Christmas Gift Ideas – Guidance and suggestions to help you buy your cyclist gifts

It’s that time of the year again and us cyclists can be a picky bunch to buy presents for. Most of the big cycling websites and blogs like this are publishing lots of gift ideas, so I thought it was only right to add some suggestions of my own.

I’ve written this for those who are shopping for cycling related gifts but who don’t necessarily know a lot about cycling – so I hope this will be reasonably self explanatory.

The following is an eclectic mix of potential gifts from under £10 to £750 – depending on your budget and how much you want to lavish on your favourite cyclists

If you’re reading this and still undecided – feel free to drop me an email: girodilento@yahoo.com and I’ll help out if I can.

Generally affordable gifts:

 Ebay Digital Fishing Scales (less than £10 delivered) 


Many cyclists including myself are generally obsessed with how much their bike/wheels etc weigh – so something like this http://cgi.ebay.co.uk/170567049843 is a great gift. All you need to do is go to ebay and search for digital fishing scales and you’ll be amazed at how many are for sale for less than £10 delivered. Of course at this price – don’t expect top of the line quality (I’m on my third in a year), but they’re a great thing to have and make a great present or stocking filler. They have the added bonus of being very useful for making sure your suitcases are within the the weight limit when flying.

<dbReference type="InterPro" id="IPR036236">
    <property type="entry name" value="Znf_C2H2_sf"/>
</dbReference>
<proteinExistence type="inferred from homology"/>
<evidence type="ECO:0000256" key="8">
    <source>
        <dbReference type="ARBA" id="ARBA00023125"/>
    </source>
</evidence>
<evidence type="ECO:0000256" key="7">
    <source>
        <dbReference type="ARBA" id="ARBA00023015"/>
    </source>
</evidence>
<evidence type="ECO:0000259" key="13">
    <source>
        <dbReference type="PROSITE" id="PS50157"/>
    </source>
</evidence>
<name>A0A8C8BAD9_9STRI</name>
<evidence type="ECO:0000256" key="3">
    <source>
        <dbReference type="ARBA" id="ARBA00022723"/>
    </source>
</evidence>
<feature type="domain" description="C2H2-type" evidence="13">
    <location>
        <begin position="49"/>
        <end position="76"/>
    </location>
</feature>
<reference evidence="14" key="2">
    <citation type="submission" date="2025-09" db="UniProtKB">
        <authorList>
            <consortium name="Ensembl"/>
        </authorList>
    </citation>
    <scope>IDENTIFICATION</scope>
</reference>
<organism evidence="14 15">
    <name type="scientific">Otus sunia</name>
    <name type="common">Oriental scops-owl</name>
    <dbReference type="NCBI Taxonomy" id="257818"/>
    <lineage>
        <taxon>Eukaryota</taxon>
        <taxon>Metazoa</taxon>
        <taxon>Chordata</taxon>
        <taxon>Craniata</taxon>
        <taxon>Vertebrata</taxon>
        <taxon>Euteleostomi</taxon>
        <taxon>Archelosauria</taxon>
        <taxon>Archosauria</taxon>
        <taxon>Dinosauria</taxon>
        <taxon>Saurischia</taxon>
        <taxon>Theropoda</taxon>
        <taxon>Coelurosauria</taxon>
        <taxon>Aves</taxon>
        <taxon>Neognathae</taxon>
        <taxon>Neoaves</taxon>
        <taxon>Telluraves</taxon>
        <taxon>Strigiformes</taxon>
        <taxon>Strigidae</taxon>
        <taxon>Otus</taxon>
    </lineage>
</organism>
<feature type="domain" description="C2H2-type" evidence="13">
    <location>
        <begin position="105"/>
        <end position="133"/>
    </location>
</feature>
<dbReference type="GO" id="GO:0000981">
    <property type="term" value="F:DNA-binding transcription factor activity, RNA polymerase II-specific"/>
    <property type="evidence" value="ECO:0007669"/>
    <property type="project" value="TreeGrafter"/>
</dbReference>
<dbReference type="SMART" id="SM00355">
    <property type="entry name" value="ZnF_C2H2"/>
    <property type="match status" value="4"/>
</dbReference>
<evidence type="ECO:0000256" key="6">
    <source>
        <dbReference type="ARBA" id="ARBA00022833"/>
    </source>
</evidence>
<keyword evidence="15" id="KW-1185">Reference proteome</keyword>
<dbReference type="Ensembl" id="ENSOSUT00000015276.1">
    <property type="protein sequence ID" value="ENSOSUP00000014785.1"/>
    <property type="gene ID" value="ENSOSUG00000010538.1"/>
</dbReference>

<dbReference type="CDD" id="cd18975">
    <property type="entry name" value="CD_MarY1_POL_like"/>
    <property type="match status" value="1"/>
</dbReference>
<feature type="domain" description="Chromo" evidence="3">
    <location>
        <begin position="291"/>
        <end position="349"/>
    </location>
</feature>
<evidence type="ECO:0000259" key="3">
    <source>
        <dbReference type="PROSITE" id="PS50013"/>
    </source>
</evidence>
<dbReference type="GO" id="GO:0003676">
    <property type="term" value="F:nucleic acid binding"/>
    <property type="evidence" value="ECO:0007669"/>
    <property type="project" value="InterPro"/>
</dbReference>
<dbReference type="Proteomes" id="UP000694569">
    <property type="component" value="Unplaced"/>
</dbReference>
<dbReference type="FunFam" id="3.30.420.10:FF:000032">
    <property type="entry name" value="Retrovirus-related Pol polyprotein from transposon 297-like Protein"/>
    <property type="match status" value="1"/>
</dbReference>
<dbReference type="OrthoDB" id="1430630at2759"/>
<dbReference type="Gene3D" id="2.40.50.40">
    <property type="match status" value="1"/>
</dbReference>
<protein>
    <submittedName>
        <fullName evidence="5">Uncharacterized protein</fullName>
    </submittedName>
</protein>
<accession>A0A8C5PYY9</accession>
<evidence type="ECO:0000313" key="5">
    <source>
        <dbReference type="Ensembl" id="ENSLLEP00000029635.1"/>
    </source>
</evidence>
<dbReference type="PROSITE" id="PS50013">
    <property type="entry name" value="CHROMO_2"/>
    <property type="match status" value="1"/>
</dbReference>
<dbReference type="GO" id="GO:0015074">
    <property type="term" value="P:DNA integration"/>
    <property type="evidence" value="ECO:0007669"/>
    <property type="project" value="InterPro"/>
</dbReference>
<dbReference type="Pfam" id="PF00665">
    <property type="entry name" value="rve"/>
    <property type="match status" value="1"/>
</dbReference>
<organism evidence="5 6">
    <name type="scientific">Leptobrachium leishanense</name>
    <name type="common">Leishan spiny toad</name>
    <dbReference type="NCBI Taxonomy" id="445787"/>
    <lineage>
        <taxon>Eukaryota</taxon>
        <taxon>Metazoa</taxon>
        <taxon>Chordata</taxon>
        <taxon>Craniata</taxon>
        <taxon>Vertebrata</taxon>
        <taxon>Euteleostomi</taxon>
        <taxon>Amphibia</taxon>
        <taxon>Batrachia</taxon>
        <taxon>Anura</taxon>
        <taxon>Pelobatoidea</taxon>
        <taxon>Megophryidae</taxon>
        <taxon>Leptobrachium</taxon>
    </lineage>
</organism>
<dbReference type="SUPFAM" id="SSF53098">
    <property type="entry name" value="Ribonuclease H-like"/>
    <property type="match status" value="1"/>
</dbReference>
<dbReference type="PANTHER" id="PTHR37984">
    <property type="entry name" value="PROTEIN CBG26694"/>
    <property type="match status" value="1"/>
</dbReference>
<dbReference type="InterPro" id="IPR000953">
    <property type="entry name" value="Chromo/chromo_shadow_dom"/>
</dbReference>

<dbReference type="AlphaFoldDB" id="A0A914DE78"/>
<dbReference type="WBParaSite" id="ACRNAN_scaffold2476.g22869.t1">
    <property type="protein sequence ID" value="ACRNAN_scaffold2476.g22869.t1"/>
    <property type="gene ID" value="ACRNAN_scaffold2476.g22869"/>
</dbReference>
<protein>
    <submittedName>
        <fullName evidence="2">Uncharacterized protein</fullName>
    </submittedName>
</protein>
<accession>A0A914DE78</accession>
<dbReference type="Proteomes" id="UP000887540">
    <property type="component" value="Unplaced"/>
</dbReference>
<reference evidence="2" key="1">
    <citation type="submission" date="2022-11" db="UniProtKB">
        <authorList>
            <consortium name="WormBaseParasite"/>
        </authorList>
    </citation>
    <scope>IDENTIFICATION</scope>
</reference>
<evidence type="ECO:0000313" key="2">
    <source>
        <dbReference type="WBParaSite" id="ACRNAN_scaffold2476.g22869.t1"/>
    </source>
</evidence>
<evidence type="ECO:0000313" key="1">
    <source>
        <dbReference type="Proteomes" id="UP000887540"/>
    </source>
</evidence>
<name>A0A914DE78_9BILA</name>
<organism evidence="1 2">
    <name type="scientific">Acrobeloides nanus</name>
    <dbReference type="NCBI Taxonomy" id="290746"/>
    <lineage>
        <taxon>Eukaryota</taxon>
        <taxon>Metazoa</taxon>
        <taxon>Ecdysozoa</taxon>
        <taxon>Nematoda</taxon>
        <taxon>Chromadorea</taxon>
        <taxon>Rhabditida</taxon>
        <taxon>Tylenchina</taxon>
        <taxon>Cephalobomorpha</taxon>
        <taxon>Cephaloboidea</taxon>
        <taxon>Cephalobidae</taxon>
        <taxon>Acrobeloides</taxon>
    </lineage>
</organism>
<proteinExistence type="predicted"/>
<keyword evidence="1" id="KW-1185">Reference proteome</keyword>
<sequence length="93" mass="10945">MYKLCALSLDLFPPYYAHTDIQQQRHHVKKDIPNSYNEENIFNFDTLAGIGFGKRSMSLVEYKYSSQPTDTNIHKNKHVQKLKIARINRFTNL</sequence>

End of season Pro-Team cycling kit – around £30-50


There is a lot of debate amongst cyclists about whether or not you should wear pro cycling kit, so if the cyclist in your family has some team kit in their collection already – this is a great time of the year to buy some as gifts as like a lot of football teams, a new year brings a new look for team kit and great discounts to get rid of the old stuff. I’ve already put in a request to Father Christmas for a Cervelo training top as I think they look good and the team is disbanding, so it will be a nice momento of my favourite pro-team. Probikekit have been discounting team kit recently as have Wiggle amongst others. Find out your cyclists favourite team and do some googling.

Crud Roadracers Mk 2 Mud guards – around £24


For anyone who doesn’t have a dedicated winter training bike – the winter months are a bit nerve racking as we don’t want to get our favourite bike covered in road slime. The closest thing to a solution to allow you to keep riding your best (or only) road bike through the winter are the Crud Roadracers Mk2 and they make a thoughtful gift. With some of these fitted you can keep riding and keep a whole lot cleaner doing it than you otherwise would.

Merino Baselayers – around £30